Jarvis finds that many homeowners are reluctant to adjust their automated watering system, but adjustment is important, both to meet plants’ needs and conserve water. (If you’ve misplaced the instruction manual for your irrigation system, you can search online or call the manufacturer’s toll-free number.)
“Droughts in Florida are a matter of when, not if. Those of us concerned about protecting our precious water supply, while maintaining a beautiful garden should be choosing drought-tolerant plants,” says Jarvis. “This philosophy doesn’t have to preclude a thirsty rose or other water guzzlers—just keep their numbers to a minimum.”
LeCroy mentions that it’s important to differentiate between the terms “drought resistant” and “drought tolerant.”
“Not many plants we use in our landscape are completely resistant to drought. Some plants just tolerate drought more than others,” he notes. “In the Florida-Friendly Landscaping program, we have plants that are shown to be more drought tolerant than others, and we like to incorporate more of those into the landscape. Even though we get about 52 inches of rain a year, it is not divided equally throughout the year, and we have been prone to some serious droughts in past years.”
Drought-tolerant plants are more “forgiving,” especially if you don’t have an irrigation system. Jarvis finds that most gardeners don’t realize that the majority of our shrubs and trees don’t require any irrigation after they become established in the landscape.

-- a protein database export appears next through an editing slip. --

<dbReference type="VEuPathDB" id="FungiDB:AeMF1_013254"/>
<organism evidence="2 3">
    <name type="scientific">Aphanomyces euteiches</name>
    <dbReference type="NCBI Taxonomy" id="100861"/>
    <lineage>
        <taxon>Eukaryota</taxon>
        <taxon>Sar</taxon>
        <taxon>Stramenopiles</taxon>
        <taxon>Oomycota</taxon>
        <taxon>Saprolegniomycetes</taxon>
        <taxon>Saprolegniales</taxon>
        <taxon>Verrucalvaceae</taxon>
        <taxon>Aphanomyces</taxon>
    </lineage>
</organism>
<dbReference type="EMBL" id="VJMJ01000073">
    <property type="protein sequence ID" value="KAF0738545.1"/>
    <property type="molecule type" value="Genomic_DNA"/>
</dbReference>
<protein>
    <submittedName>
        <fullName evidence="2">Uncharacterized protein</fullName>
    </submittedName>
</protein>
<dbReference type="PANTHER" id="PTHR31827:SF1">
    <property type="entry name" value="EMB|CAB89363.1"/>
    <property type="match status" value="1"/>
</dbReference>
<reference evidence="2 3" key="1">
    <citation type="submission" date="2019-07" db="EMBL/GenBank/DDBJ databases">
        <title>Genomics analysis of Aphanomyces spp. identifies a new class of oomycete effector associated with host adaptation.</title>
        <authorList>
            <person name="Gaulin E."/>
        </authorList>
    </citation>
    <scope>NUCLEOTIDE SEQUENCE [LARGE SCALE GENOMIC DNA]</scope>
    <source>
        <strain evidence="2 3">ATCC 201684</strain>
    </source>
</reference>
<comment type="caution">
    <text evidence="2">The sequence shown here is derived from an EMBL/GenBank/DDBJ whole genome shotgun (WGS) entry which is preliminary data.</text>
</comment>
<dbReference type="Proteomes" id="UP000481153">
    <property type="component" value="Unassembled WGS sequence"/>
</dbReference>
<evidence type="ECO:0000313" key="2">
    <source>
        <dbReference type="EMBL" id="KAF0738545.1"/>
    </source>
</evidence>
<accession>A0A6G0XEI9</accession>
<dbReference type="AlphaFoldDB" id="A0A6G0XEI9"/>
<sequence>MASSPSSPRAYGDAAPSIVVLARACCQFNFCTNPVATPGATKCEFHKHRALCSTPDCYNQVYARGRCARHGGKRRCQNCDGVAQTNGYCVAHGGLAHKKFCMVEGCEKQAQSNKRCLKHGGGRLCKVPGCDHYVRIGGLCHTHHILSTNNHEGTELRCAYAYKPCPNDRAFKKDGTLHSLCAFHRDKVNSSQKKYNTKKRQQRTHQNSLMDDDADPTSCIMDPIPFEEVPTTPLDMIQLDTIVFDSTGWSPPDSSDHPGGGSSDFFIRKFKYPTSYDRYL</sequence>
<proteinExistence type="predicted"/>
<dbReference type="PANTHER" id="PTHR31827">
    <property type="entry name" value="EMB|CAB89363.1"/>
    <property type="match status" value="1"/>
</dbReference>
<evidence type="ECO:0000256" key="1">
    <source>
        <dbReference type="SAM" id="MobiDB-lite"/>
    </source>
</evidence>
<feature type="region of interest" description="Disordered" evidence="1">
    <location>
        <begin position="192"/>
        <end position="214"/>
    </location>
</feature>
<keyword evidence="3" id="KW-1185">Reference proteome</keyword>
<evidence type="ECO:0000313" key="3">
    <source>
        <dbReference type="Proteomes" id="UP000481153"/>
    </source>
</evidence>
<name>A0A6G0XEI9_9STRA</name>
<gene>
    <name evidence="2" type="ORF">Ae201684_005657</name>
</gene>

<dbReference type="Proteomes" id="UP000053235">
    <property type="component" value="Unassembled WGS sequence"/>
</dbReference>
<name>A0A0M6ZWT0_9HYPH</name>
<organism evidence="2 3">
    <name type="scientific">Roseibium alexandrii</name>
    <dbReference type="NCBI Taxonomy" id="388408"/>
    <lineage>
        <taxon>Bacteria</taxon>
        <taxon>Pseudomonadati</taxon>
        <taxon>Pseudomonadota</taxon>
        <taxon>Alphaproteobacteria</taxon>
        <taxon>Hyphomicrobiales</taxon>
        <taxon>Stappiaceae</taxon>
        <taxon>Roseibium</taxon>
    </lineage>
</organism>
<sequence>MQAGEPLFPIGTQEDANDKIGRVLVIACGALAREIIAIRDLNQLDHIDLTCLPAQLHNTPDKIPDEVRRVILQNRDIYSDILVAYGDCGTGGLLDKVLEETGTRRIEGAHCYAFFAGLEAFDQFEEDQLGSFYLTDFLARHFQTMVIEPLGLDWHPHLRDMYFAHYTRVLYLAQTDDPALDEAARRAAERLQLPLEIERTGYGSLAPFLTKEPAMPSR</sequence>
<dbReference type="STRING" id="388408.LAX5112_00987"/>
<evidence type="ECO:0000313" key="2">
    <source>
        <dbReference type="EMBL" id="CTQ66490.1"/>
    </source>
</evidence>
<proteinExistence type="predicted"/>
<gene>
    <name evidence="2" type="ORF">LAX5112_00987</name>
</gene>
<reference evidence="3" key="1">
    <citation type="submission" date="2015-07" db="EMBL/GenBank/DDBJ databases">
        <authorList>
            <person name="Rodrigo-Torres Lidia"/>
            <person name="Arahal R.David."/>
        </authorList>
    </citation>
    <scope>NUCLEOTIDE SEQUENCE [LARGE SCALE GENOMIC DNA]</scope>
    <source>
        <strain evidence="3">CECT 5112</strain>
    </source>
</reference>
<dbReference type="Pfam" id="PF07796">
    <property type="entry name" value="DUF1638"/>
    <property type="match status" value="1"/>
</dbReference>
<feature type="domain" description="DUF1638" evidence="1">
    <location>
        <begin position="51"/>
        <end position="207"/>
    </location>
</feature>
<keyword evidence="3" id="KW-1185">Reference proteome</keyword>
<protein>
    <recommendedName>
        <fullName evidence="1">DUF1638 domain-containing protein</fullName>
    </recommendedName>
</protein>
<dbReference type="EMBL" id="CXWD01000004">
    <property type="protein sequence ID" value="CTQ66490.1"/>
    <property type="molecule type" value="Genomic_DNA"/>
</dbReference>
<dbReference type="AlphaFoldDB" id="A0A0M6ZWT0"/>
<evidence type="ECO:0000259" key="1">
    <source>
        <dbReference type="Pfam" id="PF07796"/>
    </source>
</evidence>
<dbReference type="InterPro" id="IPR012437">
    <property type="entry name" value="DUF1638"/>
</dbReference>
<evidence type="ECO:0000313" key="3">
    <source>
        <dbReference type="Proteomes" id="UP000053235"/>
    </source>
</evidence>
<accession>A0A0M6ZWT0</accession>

“There is a whole host of drought-tolerant plants, so I often recommend choices that have additional benefits, such as attracting pollinators or birds or have a beautiful flower,” adds Jarvis. “One rock-solid shrub is firebush (Hamelia), which has both standard and dwarf types. It has a long period of yellow-orange tubular blooms that attract hummingbirds, a bit of fall color and blue-black berries that attract the birds in winter.”
Other drought-tolerant shrubs that also thrive in our area are hollies, glossy abelia and oakleaf hydrangea. (An added bonus is that these also do well when rainfall is plentiful.)
“One of my other favorites for color in the garden is angelonia,” recommends Jarvis. “This short perennial comes in white, lavender, deep purple and pink and blooms for about 11 months of the year. It is a good edging plant, works well in containers and brightens up a semi-shady corner.”
“Gardeners are taking sustainability and the local movement to new heights this year. Especially popular is gardening for food,” says Jarvis. “No longer are most urbanites creating a large rectangular vegetable garden ‘out back.’ Today, anything edible is grown in containers with colorful annuals and perennials. Tabletop gardens are popular, even mixing edibles such as herbs into front-yard garden beds.”
“Parsley, for example, makes an amazing border edge, which is ready for harvest at mealtime. Herbs are also super popular as an indoor or porch plant, growing in a really bright location or with the aid of a decorative, yet functional, light. This is especially helpful for those who have little to no in-ground garden space or those with limited mobility.”